Learn to be a Teacher (part 3)

First of all I want to say sorry for the not extremely punctual posts this month. I thought that the university work will be less than it is and I also had some down days recently, but I am trying my best so hope today’s post will be interesting. It is again from the series Learn to be a Teacher (part 1, part 2) and today I wanted to talk a little about what the university calls “observation weeks”.

At the beginning of September I was placed in a school from my first semester practical experience. I was lucky (or unlucky depends on your opinion) to be placed in a private school. Thus, at the beginning of September I had 2 weeks of observing different classes and different activities in the school in general. Because I didn’t do my schooling in Scotland ( or UK in general), there were 2 weeks of a continuous shock. The Romanian system is extremely different than the Scottish one and I was mesmerized by all the good things. I was so excited that I have chosen this career path.

The school uses quite a lot of interactive things, at first I was afraid to use the smart board and I thought I will never understand how it works. Also, I found it strange that there was no proper break between the periods. But I liked all the teachers, everyone was so happy and friendly with the children. And I have to say I never had this feeling in a school before. The university asked from us to observe a range of classes from S1 (11 years) to Higher and Advance Higher (17-18 years). Also, I had the opportunity to observe every teachers’ method and how their personality was embedded in the lessons. I remember thinking that it will take such a long time for me to feel as comfortable with the children as they are (and I still think about this some times).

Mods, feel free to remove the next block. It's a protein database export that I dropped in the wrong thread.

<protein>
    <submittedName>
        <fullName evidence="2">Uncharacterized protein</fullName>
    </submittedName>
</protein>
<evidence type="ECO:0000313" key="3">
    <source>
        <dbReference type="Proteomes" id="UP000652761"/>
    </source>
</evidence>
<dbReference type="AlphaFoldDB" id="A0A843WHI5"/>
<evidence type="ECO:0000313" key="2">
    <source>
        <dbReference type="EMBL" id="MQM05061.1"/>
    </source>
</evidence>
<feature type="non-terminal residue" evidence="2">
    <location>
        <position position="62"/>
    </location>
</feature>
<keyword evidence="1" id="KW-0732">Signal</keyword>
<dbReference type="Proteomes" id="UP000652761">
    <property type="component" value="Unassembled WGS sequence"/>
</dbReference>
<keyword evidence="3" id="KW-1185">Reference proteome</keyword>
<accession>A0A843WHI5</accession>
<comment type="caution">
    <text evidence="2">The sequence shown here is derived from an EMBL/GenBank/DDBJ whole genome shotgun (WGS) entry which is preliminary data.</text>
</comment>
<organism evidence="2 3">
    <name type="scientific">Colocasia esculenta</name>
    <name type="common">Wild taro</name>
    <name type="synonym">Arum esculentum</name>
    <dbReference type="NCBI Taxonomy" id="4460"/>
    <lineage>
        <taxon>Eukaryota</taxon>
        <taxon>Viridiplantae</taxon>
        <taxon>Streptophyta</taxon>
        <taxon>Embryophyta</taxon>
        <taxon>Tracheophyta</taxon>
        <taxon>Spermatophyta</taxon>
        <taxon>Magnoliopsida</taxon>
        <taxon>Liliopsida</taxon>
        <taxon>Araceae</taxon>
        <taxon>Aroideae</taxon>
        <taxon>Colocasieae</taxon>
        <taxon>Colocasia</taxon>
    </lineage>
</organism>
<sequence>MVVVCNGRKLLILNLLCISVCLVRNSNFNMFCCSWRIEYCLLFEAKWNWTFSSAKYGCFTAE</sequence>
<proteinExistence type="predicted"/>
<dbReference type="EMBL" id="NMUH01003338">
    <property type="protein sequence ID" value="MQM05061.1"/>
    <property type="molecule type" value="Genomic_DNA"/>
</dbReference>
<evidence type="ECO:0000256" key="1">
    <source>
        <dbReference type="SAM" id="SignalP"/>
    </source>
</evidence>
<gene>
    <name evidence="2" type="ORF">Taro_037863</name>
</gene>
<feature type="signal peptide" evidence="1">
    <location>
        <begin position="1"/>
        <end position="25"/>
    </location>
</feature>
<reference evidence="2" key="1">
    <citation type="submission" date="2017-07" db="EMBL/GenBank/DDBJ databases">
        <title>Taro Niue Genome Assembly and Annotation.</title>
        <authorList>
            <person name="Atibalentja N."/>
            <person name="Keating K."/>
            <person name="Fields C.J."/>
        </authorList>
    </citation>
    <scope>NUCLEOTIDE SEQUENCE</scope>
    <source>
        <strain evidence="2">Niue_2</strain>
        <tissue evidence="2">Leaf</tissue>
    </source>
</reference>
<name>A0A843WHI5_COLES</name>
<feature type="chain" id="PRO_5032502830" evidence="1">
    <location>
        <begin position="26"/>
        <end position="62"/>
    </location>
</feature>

The idea of these 2 observation week is to see how a school is organised in general. We had some days in our subject department (mathematics for me), where we observed as many classes as possible, but the most important thing, see many teaching methods. In this case, it was important not to judge things, but to analyse them. Due to my excitement, I did not look much at the negative aspects and did not consider them when I started teaching there. So, my advice to everyone is to think about the good and the bad parts together and how to work with them in your advantage. Besides observing these lessons, we had to spend 2 days in primary school and I had the opportunity to observe some P5 ( 9 years). It was quite fun and interesting to see the big difference between primary education and secondary education. Also, we had to chose a different department in the school, which we had to observe for one day. I have chosen art and I stressed the teachers in there with questions about the relation between mathematics and art (sculpture, painting, photography), but I got so many interesting examples and great enthusiasm in my questions. Moreover, I had to follow a child one day and I went to all his classes and participated in the class like a pupil. This made me think about my days in school and how different are things here.

So, it was quite an interesting experience. Even if I am repeating myself, I still believe that understanding the good and bad things about the system is incredibly important. original_einstein-quote-teacher-thank-you-card

Thank you for your help and support. You can find me on Facebook,  Tumblr,  Google+,  Twitter,Instagram and Lettrs, I will try to post there as often as possible. Don’t forget that maths is everywhere! Enjoy!


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